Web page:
Google Assistant—which uses a natural conversation to get things done like to control more smart home devices on Google Home and Android phones and Wear—now getting more new ways to help do even more work.
Google says, it now has 70+ smart home partners supporting Assistant across Home and Android phones, including August locks, TP-Link, Honeywell, Logitech, and LG.
With Assistant, users on Google Home can now schedule calendar appointments and soon will be able to create reminders as well. Other new features rolling out soon include:
Make hands-free calls with Home in the U.S. or Canada, users in the coming months, will be able to ask Assistant to get connect to mobile or landlines phone.
Enjoy more music, movies and TV shows with Spotify, Soundcloud, Deezer, Bluetooth support will soon come to Hom. For streaming, Google is bringing in more partners like HBO NOW, CBS All Access, and HGTV to already available Netflix.
Visual responses from Assistant will appear on TV with Chromecast, later this year.
Also, developers can now build conversational apps for Google Assistant on phones.
In addition, new ways to help a conversation with Assistant on Home now let you also type to Assistant on phones. And, soon history within conversation will come, too.
Google Assistant, which is already available on 100+ million devices, is now added to iPhones, too. And, will also roll out to new eligible places by the end of the year along with support for Italian, Korean and Spanish.
Google Photos, now used by over 500 million people every month with more than 1.2 billion upload per day, today received three new ways to share include Suggested Sharing, that uses machine learning tech to remind, automatically select right photos, and even suggest whom to send them to, based on who was in the photos.
All sharing activities along with suggestions will now appear in new "Sharing tab," you just need to select and tap send.
Shared Libraries, provide an ability to automatically send and receive photos with another person. Just grant them access to either full photo library, or to photos of certain people, or from a certain date forward. And, when people share their library with you, you can automatically save the photos to show up in search and in the movies, collages and other creations.
Both the feature will be rolling out on Android, iOS and on web in the coming weeks.
Photo Books, automactically organize your library by people, places, or things that matter—just select the images, Google Photos will find best shots and will remove duplicates and poor quality photos.
Photo books, is available today in the U.S. on web, and by next week will come to Android and iOS. It starts at $9.99 for a 20-page softcover book, and $19.99 for a hardcover book.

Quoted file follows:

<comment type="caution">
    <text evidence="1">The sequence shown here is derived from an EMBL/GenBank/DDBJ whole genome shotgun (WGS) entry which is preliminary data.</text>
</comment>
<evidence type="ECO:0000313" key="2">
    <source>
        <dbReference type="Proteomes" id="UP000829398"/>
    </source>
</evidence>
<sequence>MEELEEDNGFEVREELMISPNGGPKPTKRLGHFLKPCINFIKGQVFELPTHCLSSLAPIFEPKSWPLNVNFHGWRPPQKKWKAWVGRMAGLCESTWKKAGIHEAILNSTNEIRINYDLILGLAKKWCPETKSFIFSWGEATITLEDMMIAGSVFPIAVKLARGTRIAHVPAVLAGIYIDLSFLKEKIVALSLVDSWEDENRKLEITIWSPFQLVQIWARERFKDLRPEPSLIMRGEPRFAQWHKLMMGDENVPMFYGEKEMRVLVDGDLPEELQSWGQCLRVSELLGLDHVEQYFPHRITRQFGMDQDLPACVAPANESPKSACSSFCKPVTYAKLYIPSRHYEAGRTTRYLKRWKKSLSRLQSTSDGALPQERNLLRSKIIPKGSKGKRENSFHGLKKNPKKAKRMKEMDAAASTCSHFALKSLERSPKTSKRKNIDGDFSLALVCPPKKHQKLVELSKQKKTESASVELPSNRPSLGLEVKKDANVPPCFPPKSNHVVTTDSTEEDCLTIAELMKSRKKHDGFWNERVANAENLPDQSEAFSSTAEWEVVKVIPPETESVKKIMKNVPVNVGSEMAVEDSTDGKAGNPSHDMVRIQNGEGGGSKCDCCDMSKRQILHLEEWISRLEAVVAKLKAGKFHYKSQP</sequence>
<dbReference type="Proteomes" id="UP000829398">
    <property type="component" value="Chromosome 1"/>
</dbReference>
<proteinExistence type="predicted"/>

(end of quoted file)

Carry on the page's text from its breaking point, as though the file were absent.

Google is advancing in machine learning and artificial intelligence (AI)— and announced a new visual search tool called "Google Lens," is a set of vision-based computing capabilities that make smartphone camera understand what you're looking at and help you take action.
"If you see a marquee for your favorite band, you can hold up your Assistant, tap the Lens icon and get information on the band, tickets and more," says Google.
The key thing is, "you don't need to learn anything new to make this work"—the interface and the experience can be much more intuitive than, copying and pasting across apps on a smartphone, google said.
The tool will initially be available in Google Assistant and Google Photos. And, Google said, you can expect it to make its way to other products, as well.
Google has also announced "Jobs feature in search" with the goal to help people find the job postings that are right for them—no matter who you are or what kind of job you're looking for. The feature launching in the coming weeks will help people look for jobs across experience and wage levels—including jobs that have traditionally been much harder to search for and classify, like service and retail jobs.
Abu Qader, a high school student in Chicago, taught himself how to use TensorFlow using YouTube. He's using ML to improve mammography.
That's the motivation behind Google.ai, which pulls all AI initiatives into one effort. Another approach in this filed is a new tool called "AutoML," that will make it possible in three to five years for hundreds of thousands of developers to design new neural nets for their particular needs.
In other latest VR and AR, Google at the I/O shared some new innvoations:
First up, more Daydream-ready phones to choose from Galaxy S8, S8+, and LG's next flagship phone will availabe later this year. Galaxy will receive software update this summer to be Daydream-ready.
Additionally, Daydream will soon add new VR devices called "standalone VR headsets," which won't require a phone or PC to put things on, as the hardware is fully optimized for VR, and features a new headset tracking technology called "WorldSense."
WorldSense enables positional tracking, meaning the headset tracks your precise movements in space – and it does this all without any external sensors to install.
For Augmented realit (AR), WorldSense can be used to enable smartphone AR experiences by placing digital objects in real spaces. The next phone with Tango technology will be the ASUS ZenFone AR, available this summer.
"Tango is also one of the core technologies behind our new Visual Positioning Service (VPS), which helps devices quickly and accurately understand their location indoors."
Google is also bringing AR lessons to schools through Pioneer Program. With Expeditions AR, "students can gather around the Statue of David, a strand of DNA, or even a whirling Category 5 hurricane without leaving the classroom," wrties google.